1820.] Antient Sculptures in the Royal Museum at Paris. 499 mentine Museum, and two in the XLII. ENEAS. A Bust. This war. French ; one brought from the Pa- rior, whose head is covered with a lace of Modena, the other from the helmet, and who seems to direct sor. Villa Albani. After his busts, all rowful looks to Heaveo, has been those of the following Emperors de taken for a wounded Diomede, im. cline in merit.

ploriog the protection of Minerva ; XXXVII. A WOUNDED COMBA. but the absence of every iodication of TANT. A Statue. The attitude is re a wound, and the crooked form of the markable. The wounded hero, with top of the helmet, wbich seems to imione knee on the ground, does not ap: tate the Phrygian bonnet, may rather pear vanquished. (Visconti, p. 17.) induce us to think, that it represents It is just as probable that he is in the a Trojan Hero, probably Eneas, who', act of supplicating mercy from his upon the shore of Africa, where he conqueror: unless the statue refers has been thrown by a tempest, is into one of Homer's heroes.

voking the aid of his Goddess mother. XXXVIII. A Young HERCULES (Visconti, p. 18.) This conjeclure is

BEARD. The bandeau very ingenious, for the helmet of around his head was often given by Eneas is of this fashion in the illumi. the Greeks to deified heroes. (Visa nations of the Vatican Virgil, supconti, p. 17.) Upon the Palais Royal pused to be of the reign of TheodoGems (1. pl. 80.) is a head, very fine, sius, towards the end of the fourth of the young Hercules : but, whether century, and it also occurs upon the young or old, his forehead has the head of the Goddess Rome,' in the form of that of a bull: and his hair coins of the family Cornelia. These is curled upon his head.

are the authorities from which the XXXIX. ANTINOUS. A Bust. The presumptive form of the Trojan hel-, lvy crown which encircles his head, met is taken. gives him the character of a Bacchus, XLIII. AN EGYPTIAN Gop. A or Osiris. (Visconti, p. 17.) All the Statue of alabaster. Egyptian morepresentations of Antinous are in numents sculptured in alabaster are the Egyptian style, as it was modi very rare. This seated figure is of a fied by the Greeks under the Lagidæ. large dimension and Egyptian work. The two finest known beads of him manship: and is, for its matter and are engraved in the Monumenta In antiquity extremely precious. edita. Mr. Hope has a fine bust in seat' is ornamented with hieroglythe Greco-Egyptian style. The pre- pbicks. Il is probable that this statended Belvidere Antinous, so common tue formed the ornament of the Temp. in the shops, is a Meleager, or a Mer ple of Orus, in some town of Egypt, cury.

perhaps that which the antient GeoXL. PLANTILLA. A Bust. This grapbers called the “ City of Alauodoubted portrait of the wise of Ca basters.” We know that the Egypracalla, is equally perfect in conserva tians were accustomed to sculp the tion and execution. (Visconti, p. 17.) images of this God of Light upon Qu. if this bust is not unique, or ex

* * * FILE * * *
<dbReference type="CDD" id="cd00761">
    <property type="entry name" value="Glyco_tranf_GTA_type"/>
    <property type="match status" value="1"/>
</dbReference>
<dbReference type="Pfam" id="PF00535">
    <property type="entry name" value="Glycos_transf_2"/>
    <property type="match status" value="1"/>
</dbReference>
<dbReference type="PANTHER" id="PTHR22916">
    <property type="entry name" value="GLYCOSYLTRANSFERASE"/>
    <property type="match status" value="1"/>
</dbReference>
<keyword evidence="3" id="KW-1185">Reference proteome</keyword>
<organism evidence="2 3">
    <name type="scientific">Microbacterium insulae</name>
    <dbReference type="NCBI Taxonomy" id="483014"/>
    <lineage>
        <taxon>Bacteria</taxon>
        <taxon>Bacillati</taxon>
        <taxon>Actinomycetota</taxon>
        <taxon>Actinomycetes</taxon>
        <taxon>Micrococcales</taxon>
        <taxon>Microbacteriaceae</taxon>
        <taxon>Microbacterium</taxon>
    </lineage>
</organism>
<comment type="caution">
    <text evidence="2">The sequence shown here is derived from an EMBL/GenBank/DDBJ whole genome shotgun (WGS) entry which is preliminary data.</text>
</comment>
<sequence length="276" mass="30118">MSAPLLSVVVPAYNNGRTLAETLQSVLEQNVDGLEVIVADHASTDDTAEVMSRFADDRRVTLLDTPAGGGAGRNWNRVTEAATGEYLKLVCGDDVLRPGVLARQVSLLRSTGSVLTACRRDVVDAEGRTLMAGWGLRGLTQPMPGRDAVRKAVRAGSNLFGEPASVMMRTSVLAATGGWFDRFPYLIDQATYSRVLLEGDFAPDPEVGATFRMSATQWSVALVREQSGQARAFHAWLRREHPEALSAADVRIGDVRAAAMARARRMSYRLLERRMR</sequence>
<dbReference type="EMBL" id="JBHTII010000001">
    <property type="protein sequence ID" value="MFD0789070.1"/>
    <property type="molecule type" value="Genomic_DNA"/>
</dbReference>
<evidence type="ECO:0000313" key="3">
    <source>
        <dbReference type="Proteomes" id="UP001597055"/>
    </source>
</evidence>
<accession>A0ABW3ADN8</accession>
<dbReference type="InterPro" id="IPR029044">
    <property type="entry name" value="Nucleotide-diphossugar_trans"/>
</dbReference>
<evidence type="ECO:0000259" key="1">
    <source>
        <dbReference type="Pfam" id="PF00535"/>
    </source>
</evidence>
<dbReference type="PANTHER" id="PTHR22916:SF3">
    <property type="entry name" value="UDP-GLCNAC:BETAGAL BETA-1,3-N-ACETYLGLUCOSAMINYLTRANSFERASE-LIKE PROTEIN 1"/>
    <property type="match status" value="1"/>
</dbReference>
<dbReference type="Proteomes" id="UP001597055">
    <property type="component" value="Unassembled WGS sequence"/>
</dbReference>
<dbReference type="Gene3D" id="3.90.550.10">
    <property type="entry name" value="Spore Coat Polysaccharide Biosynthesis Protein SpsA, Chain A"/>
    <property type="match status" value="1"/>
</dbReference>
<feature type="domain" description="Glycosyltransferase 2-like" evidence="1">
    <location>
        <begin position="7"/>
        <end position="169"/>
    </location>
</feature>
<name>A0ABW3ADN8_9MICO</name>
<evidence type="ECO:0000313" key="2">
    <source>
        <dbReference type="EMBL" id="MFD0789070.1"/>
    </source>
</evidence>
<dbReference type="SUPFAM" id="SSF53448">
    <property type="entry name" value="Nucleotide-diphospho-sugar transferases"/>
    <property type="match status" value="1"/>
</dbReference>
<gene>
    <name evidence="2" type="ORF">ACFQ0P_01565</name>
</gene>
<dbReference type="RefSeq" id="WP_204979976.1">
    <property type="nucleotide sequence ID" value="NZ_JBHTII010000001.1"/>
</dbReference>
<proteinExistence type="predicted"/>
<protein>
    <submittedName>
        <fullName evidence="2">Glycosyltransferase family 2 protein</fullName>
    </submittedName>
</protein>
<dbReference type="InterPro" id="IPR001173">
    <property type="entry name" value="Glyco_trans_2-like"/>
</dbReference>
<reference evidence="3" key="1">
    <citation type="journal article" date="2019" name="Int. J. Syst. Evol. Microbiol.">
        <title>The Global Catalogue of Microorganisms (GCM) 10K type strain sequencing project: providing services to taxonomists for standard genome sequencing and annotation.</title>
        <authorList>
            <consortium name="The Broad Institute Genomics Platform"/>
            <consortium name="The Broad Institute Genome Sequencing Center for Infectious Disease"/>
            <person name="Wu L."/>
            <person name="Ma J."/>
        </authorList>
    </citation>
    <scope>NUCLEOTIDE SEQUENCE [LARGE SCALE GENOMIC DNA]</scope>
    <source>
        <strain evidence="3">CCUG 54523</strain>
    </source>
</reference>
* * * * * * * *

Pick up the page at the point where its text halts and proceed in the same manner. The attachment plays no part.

wbite stones. (Visconti, p. 19.) Only cessively rare: Moogey takes no no two other Egyptian statues of alatice of any bust.

baster are known; they are two lsises XLI, BACCHANTE. A Statue. She seated, holding horns upon their is crowned with vire leaves, and dra. koees. Onc is at the Roman College ; ped in two tunics without sleeves, of the other at the Villa Albana. . unequal leogth, over which a goat

(To be continued.) skin is negligently thrown. (Visconti, p. 18.) Winckelman says, that the


May 13. face of a Baccbante expresses the Au. NOME years ago enquiries were rora of Pleasure. They have the an. tient character of comic grace, like specting the custom of lighting fires Faups, a gay smile, delinealed by the on Midsummer Eve, slated to be preangles of the mouth, drawn upwards. valent in the West of England. It Besides this, the fine Bacchaote of the seems to be pretty well established, Villa Albani has a flat profile, and the that it is a relique of Pagan worship. eyes elevated, like those of Fauos. Gebelin in his Allegories Orientales, The goat's skin, says Montfaucon, is Hist. d'Hercule, observes, that at the common.

moment of summer solstice the an.



300 On Lighting Fires on Midsummer Eve. (June, tients were accustomed to light fires And many other flowers faire, with violets io honour of the New Year, which

in their hands; (whosoever stands they held to have originally com

Where as they all doe fondly thinke that menced in fire. Nor is there, he as.

And thorow the flowers beholds the flame,

his eyes shall feel no paine, serts, any computation of time more

When thus 'rill night they daunced have, antiently received than that which fixes the beginning of the year in

they through the fire amain

With striving minds doe run, and all their June. These fires, he proceeds, were herbs they cast therein ; accompanied with vows and sacri And then with words derout, and prayers, fices for plenty and prosperity, with they solemnly begin, dances and leaping over the flames, Desiring God that all their illes may there aod each person on his departure confounded be; took a firebrand of greater or less Whereby they thinke through all that magnitude, while the rest was scat. yeare from augues to be free." tered to the wind in order that it

Vide Strutt's Sports and Pastimes, p. 317. might disperse every evil as it dis The vestiges of these rites are not persed the ashes.